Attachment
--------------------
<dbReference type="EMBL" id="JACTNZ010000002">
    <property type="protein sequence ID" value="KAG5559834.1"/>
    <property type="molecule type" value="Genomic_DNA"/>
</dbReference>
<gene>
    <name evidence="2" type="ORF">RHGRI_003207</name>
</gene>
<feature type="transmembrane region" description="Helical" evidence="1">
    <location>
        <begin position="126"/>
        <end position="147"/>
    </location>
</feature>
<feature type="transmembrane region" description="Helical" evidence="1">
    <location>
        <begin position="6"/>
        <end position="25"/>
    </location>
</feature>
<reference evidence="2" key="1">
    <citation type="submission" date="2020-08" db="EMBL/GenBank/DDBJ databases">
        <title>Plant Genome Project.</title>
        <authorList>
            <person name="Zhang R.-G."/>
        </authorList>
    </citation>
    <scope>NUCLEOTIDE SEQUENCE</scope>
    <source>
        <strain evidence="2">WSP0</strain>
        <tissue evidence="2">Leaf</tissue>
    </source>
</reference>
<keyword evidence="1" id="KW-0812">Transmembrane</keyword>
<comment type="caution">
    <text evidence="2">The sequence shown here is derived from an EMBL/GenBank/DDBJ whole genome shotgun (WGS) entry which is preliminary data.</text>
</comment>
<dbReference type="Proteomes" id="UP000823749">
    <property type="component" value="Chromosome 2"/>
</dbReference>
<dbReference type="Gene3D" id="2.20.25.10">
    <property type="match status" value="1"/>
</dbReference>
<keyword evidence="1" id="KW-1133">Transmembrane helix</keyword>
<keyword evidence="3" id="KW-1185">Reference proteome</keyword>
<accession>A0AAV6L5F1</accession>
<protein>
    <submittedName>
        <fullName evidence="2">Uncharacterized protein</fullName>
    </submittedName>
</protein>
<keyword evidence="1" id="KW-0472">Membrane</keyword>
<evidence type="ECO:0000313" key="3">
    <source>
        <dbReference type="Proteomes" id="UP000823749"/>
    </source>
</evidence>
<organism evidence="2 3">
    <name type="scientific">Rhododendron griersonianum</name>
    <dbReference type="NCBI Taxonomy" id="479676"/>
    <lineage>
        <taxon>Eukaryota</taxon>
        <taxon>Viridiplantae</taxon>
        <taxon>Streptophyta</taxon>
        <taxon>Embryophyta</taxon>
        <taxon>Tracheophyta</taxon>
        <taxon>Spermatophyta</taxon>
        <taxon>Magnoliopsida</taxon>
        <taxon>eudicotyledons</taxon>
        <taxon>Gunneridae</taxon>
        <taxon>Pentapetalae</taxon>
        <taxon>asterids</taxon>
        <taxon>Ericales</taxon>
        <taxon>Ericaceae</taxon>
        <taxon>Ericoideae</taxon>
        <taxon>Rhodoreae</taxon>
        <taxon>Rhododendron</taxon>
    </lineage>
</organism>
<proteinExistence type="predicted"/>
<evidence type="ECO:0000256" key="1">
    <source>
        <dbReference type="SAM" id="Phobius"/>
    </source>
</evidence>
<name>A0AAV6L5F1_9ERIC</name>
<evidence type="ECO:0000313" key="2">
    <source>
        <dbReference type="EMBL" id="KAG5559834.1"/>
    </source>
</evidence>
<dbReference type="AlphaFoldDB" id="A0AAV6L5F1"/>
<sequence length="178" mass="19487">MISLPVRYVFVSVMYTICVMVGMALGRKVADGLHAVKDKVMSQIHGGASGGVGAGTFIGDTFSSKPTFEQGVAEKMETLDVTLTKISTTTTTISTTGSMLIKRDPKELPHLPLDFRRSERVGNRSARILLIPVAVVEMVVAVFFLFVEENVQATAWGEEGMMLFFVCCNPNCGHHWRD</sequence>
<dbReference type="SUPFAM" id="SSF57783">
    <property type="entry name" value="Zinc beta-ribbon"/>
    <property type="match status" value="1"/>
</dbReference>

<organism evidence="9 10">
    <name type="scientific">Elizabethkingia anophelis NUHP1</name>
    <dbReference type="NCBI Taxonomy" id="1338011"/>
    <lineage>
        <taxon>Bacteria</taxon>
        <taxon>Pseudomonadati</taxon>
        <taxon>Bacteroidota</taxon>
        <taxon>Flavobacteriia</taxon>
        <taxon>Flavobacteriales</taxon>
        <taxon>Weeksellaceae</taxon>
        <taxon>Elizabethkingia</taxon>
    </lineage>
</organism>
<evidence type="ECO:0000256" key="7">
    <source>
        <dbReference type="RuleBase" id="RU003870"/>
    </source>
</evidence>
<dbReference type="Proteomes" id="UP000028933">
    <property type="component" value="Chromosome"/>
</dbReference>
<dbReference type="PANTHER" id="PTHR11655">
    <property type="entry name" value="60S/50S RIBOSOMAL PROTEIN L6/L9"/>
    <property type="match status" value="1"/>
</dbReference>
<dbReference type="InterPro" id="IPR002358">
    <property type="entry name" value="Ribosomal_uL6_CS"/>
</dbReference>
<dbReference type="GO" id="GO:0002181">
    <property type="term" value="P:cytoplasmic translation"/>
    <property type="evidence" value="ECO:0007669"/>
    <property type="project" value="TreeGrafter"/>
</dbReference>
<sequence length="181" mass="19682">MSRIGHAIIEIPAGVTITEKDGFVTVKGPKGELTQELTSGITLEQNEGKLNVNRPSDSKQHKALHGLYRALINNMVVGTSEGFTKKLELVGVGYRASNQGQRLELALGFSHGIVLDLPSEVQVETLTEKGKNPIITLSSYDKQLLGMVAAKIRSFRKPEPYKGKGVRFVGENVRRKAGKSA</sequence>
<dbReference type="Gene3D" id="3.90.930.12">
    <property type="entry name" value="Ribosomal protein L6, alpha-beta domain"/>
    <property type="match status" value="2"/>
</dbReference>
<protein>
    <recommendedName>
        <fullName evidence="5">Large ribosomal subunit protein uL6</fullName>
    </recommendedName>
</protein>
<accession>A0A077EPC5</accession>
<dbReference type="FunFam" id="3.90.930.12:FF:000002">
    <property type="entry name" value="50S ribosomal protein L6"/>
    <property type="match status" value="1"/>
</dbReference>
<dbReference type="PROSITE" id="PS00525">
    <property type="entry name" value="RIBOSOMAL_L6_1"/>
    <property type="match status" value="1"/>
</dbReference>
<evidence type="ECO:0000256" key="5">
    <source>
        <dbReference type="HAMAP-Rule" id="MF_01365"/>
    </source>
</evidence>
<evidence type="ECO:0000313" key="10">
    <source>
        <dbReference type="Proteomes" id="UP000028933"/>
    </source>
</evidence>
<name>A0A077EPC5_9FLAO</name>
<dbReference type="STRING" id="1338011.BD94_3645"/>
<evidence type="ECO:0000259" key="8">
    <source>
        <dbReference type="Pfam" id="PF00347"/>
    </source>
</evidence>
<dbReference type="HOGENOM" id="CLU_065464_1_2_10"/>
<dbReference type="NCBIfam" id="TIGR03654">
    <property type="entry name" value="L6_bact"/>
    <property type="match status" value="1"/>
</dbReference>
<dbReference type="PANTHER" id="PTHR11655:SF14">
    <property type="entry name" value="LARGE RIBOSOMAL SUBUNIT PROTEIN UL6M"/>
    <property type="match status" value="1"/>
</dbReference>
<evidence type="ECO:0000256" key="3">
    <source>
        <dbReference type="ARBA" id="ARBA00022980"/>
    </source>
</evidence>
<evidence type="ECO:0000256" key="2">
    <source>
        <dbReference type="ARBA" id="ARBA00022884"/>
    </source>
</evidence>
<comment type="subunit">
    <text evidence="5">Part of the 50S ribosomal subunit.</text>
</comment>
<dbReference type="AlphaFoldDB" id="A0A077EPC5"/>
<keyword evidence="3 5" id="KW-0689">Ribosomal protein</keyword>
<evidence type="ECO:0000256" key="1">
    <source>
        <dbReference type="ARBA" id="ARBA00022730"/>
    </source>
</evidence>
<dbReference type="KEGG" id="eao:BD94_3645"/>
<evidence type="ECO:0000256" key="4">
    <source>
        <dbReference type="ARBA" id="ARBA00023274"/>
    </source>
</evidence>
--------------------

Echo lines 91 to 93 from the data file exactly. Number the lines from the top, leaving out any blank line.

<dbReference type="AlphaFoldDB" id="A0AAV6L5F1"/>
<sequence length="178" mass="19487">MISLPVRYVFVSVMYTICVMVGMALGRKVADGLHAVKDKVMSQIHGGASGGVGAGTFIGDTFSSKPTFEQGVAEKMETLDVTLTKISTTTTTISTTGSMLIKRDPKELPHLPLDFRRSERVGNRSARILLIPVAVVEMVVAVFFLFVEENVQATAWGEEGMMLFFVCCNPNCGHHWRD</sequence>
<dbReference type="SUPFAM" id="SSF57783">